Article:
The book of Acts forms a bridge between the gospels and the letters. A better title could be “The Acts of the Holy Spirit” because it records the birth of the church (Acts 2) on the day of Pentecost through the Holy Spirit, after the ascension of Jesus, and its spread from Jerusalem, through Judea and Samaria and as far as the capital of the Roman Empire and even into Africa ( Acts 8 – the conversion of the Ethiopian eunuch), under the direction of the Holy Spirit.
Acts 1-12 centres mainly on the ministry of Peter while the rest of the book records Paul’s three missionary journeys and his final imprisonment in Rome.
Luke was the probable author for the book. The recipient is the same person, Theophilus, as the person addressed in Luke’s gospel. Acts is, therefore, a sequel to the gospel of Luke.
The theme of the book is summarised in Acts 1:8, “But you will receive power when the Holy Spirit comes on you; and you will be my witnesses in Jerusalem, and in all Judea and Samaria, and to the ends of the earth.”
The main purpose of the book is:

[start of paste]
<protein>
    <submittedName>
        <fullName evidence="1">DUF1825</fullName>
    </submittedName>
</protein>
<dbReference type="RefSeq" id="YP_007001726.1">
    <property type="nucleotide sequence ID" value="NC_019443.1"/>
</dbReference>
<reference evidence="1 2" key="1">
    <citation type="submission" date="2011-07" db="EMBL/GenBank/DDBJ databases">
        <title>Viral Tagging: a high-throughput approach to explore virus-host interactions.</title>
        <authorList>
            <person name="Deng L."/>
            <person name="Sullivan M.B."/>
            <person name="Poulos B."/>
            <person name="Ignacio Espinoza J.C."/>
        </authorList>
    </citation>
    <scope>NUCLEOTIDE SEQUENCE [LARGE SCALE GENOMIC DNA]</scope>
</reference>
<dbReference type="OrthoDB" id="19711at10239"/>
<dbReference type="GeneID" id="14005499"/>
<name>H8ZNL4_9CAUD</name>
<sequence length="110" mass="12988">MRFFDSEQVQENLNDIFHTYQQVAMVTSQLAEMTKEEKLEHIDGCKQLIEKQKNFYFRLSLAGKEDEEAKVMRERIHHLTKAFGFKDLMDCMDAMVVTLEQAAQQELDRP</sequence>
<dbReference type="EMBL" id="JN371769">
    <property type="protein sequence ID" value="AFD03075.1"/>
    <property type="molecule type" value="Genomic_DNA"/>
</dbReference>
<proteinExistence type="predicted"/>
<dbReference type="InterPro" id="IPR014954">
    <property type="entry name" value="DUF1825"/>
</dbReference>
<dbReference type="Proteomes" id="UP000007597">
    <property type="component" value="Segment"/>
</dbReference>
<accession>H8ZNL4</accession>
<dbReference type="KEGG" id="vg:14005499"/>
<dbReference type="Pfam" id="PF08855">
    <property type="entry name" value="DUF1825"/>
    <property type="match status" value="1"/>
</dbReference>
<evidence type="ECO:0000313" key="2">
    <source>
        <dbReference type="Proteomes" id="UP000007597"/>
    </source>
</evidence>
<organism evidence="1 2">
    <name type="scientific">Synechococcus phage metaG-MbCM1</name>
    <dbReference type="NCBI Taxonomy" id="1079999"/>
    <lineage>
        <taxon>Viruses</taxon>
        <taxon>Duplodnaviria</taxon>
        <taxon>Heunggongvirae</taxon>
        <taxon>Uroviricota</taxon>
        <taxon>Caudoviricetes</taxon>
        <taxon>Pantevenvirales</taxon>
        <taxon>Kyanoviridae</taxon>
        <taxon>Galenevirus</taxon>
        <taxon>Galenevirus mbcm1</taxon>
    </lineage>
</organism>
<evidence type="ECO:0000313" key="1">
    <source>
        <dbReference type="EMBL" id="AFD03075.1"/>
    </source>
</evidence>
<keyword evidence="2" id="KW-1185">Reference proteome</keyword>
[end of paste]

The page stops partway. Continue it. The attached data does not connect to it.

- To present a history
One of the unique features of Christianity is its firm historical foundation which Acts provides for the beginning and spread of the church. It records the founding of the church, the spread of the gospel, the beginning of congregations and the apostolic pattern for evangelism.
- To give a defence
Acts has a number of Christian defences, the apostles before the Sanhedrin, Paul before Jewish and Roman officials, with the purpose of leading their hearers to conversion. I shows how the leaders of the church coped with pagan and Jewish thought, the Roman government and Hellenistic society.
- To provide a guide
The church began as a group of believers who met together under the leadership of the apostles. However as it spread across the empire, and the small congregations became more widespread, the apostles has to guide the local groups and provide leadership that would steer the church in the right direction.
Acts provides the simple guidance that the apostles gave in the context of problems and persecutions. Problems were dealt with as they arouse and provided the principles for godly leadership for the church throughput the ages.
- To depict the triumph of Christianity in the face of bitter persecution
“The success of the church in carrying the gospel from Jerusalem to Rome and in planting local churches across the Roman Empire demonstrated that Christianity was not a mere work of man. God was in it.” (NIV Study Bible, page 1642).
Scripture taken from THE HOLY BIBLE, NEW INTERNATIONAL VERSION®, NIV® Copyright © 1973, 1978, 1984, 2011 by Biblica, Inc.® Used by permission. All rights reserved worldwide.
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